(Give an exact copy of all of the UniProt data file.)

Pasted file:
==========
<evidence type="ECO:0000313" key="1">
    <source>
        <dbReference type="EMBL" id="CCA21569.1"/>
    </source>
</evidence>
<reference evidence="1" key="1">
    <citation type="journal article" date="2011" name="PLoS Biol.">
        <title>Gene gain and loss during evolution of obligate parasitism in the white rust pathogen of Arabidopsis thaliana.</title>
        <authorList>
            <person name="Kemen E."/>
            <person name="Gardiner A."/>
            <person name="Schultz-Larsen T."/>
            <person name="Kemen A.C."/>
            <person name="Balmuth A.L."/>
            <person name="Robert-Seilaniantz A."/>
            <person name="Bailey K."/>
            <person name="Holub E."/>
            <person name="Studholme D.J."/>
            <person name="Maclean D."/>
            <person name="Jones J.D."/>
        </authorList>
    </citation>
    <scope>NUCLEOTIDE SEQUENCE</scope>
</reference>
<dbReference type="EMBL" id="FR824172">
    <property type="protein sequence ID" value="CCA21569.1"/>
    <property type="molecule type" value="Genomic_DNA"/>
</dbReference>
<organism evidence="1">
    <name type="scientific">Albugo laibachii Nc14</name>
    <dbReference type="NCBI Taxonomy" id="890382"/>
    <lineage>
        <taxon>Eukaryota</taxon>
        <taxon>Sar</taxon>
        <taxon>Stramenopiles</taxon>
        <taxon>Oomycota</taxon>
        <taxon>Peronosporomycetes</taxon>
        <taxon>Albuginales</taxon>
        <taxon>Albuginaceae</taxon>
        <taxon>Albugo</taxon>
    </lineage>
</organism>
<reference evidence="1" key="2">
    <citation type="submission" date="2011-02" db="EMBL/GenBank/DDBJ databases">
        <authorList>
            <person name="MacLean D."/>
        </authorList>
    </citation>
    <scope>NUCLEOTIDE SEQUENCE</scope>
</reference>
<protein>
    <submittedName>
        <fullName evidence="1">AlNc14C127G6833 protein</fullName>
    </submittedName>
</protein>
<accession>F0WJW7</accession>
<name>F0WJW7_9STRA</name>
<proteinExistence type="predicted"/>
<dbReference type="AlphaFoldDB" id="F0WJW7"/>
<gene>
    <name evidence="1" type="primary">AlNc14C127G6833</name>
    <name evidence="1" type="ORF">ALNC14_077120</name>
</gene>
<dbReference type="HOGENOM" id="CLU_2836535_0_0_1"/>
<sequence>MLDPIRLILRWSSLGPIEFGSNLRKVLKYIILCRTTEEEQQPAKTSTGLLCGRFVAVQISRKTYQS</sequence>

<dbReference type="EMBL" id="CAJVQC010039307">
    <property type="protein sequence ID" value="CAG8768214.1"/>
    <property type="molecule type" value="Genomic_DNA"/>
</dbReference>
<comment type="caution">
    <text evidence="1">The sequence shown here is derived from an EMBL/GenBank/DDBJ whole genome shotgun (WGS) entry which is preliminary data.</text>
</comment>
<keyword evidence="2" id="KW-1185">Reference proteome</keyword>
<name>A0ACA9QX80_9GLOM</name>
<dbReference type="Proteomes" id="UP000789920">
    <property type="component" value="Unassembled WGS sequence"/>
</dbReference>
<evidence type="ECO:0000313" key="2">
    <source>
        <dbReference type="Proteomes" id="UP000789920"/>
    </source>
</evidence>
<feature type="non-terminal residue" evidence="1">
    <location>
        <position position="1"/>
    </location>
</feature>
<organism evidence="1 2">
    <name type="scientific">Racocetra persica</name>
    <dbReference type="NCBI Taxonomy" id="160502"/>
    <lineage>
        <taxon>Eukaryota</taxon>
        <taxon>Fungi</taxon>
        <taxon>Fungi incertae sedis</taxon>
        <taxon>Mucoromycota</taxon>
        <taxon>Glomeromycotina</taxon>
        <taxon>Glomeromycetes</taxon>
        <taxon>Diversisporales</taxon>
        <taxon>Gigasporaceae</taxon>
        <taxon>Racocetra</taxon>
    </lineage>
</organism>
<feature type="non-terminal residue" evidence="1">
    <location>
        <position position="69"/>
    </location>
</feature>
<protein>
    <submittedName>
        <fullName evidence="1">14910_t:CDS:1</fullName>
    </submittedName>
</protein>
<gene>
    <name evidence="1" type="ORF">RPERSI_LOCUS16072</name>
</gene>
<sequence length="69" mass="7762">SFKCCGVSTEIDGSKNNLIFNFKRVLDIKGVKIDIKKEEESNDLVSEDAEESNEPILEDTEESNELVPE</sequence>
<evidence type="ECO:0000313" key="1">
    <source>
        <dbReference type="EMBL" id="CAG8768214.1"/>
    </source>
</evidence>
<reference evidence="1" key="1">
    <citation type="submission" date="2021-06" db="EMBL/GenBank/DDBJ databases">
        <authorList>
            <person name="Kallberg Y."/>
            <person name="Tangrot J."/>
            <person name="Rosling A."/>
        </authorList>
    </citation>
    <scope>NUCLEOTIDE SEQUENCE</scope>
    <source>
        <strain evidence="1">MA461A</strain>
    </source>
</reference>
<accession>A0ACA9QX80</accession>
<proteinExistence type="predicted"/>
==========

<evidence type="ECO:0000313" key="1">
    <source>
        <dbReference type="EMBL" id="CCA21569.1"/>
    </source>
</evidence>
<reference evidence="1" key="1">
    <citation type="journal article" date="2011" name="PLoS Biol.">
        <title>Gene gain and loss during evolution of obligate parasitism in the white rust pathogen of Arabidopsis thaliana.</title>
        <authorList>
            <person name="Kemen E."/>
            <person name="Gardiner A."/>
            <person name="Schultz-Larsen T."/>
            <person name="Kemen A.C."/>
            <person name="Balmuth A.L."/>
            <person name="Robert-Seilaniantz A."/>
            <person name="Bailey K."/>
            <person name="Holub E."/>
            <person name="Studholme D.J."/>
            <person name="Maclean D."/>
            <person name="Jones J.D."/>
        </authorList>
    </citation>
    <scope>NUCLEOTIDE SEQUENCE</scope>
</reference>
<dbReference type="EMBL" id="FR824172">
    <property type="protein sequence ID" value="CCA21569.1"/>
    <property type="molecule type" value="Genomic_DNA"/>
</dbReference>
<organism evidence="1">
    <name type="scientific">Albugo laibachii Nc14</name>
    <dbReference type="NCBI Taxonomy" id="890382"/>
    <lineage>
        <taxon>Eukaryota</taxon>
        <taxon>Sar</taxon>
        <taxon>Stramenopiles</taxon>
        <taxon>Oomycota</taxon>
        <taxon>Peronosporomycetes</taxon>
        <taxon>Albuginales</taxon>
        <taxon>Albuginaceae</taxon>
        <taxon>Albugo</taxon>
    </lineage>
</organism>
<reference evidence="1" key="2">
    <citation type="submission" date="2011-02" db="EMBL/GenBank/DDBJ databases">
        <authorList>
            <person name="MacLean D."/>
        </authorList>
    </citation>
    <scope>NUCLEOTIDE SEQUENCE</scope>
</reference>
<protein>
    <submittedName>
        <fullName evidence="1">AlNc14C127G6833 protein</fullName>
    </submittedName>
</protein>
<accession>F0WJW7</accession>
<name>F0WJW7_9STRA</name>
<proteinExistence type="predicted"/>
<dbReference type="AlphaFoldDB" id="F0WJW7"/>
<gene>
    <name evidence="1" type="primary">AlNc14C127G6833</name>
    <name evidence="1" type="ORF">ALNC14_077120</name>
</gene>
<dbReference type="HOGENOM" id="CLU_2836535_0_0_1"/>
<sequence>MLDPIRLILRWSSLGPIEFGSNLRKVLKYIILCRTTEEEQQPAKTSTGLLCGRFVAVQISRKTYQS</sequence>

<dbReference type="EMBL" id="CAJVQC010039307">
    <property type="protein sequence ID" value="CAG8768214.1"/>
    <property type="molecule type" value="Genomic_DNA"/>
</dbReference>
<comment type="caution">
    <text evidence="1">The sequence shown here is derived from an EMBL/GenBank/DDBJ whole genome shotgun (WGS) entry which is preliminary data.</text>
</comment>
<keyword evidence="2" id="KW-1185">Reference proteome</keyword>
<name>A0ACA9QX80_9GLOM</name>
<dbReference type="Proteomes" id="UP000789920">
    <property type="component" value="Unassembled WGS sequence"/>
</dbReference>
<evidence type="ECO:0000313" key="2">
    <source>
        <dbReference type="Proteomes" id="UP000789920"/>
    </source>
</evidence>
<feature type="non-terminal residue" evidence="1">
    <location>
        <position position="1"/>
    </location>
</feature>
<organism evidence="1 2">
    <name type="scientific">Racocetra persica</name>
    <dbReference type="NCBI Taxonomy" id="160502"/>
    <lineage>
        <taxon>Eukaryota</taxon>
        <taxon>Fungi</taxon>
        <taxon>Fungi incertae sedis</taxon>
        <taxon>Mucoromycota</taxon>
        <taxon>Glomeromycotina</taxon>
        <taxon>Glomeromycetes</taxon>
        <taxon>Diversisporales</taxon>
        <taxon>Gigasporaceae</taxon>
        <taxon>Racocetra</taxon>
    </lineage>
</organism>
<feature type="non-terminal residue" evidence="1">
    <location>
        <position position="69"/>
    </location>
</feature>
<protein>
    <submittedName>
        <fullName evidence="1">14910_t:CDS:1</fullName>
    </submittedName>
</protein>
<gene>
    <name evidence="1" type="ORF">RPERSI_LOCUS16072</name>
</gene>
<sequence length="69" mass="7762">SFKCCGVSTEIDGSKNNLIFNFKRVLDIKGVKIDIKKEEESNDLVSEDAEESNEPILEDTEESNELVPE</sequence>
<evidence type="ECO:0000313" key="1">
    <source>
        <dbReference type="EMBL" id="CAG8768214.1"/>
    </source>
</evidence>
<reference evidence="1" key="1">
    <citation type="submission" date="2021-06" db="EMBL/GenBank/DDBJ databases">
        <authorList>
            <person name="Kallberg Y."/>
            <person name="Tangrot J."/>
            <person name="Rosling A."/>
        </authorList>
    </citation>
    <scope>NUCLEOTIDE SEQUENCE</scope>
    <source>
        <strain evidence="1">MA461A</strain>
    </source>
</reference>
<accession>A0ACA9QX80</accession>
<proteinExistence type="predicted"/>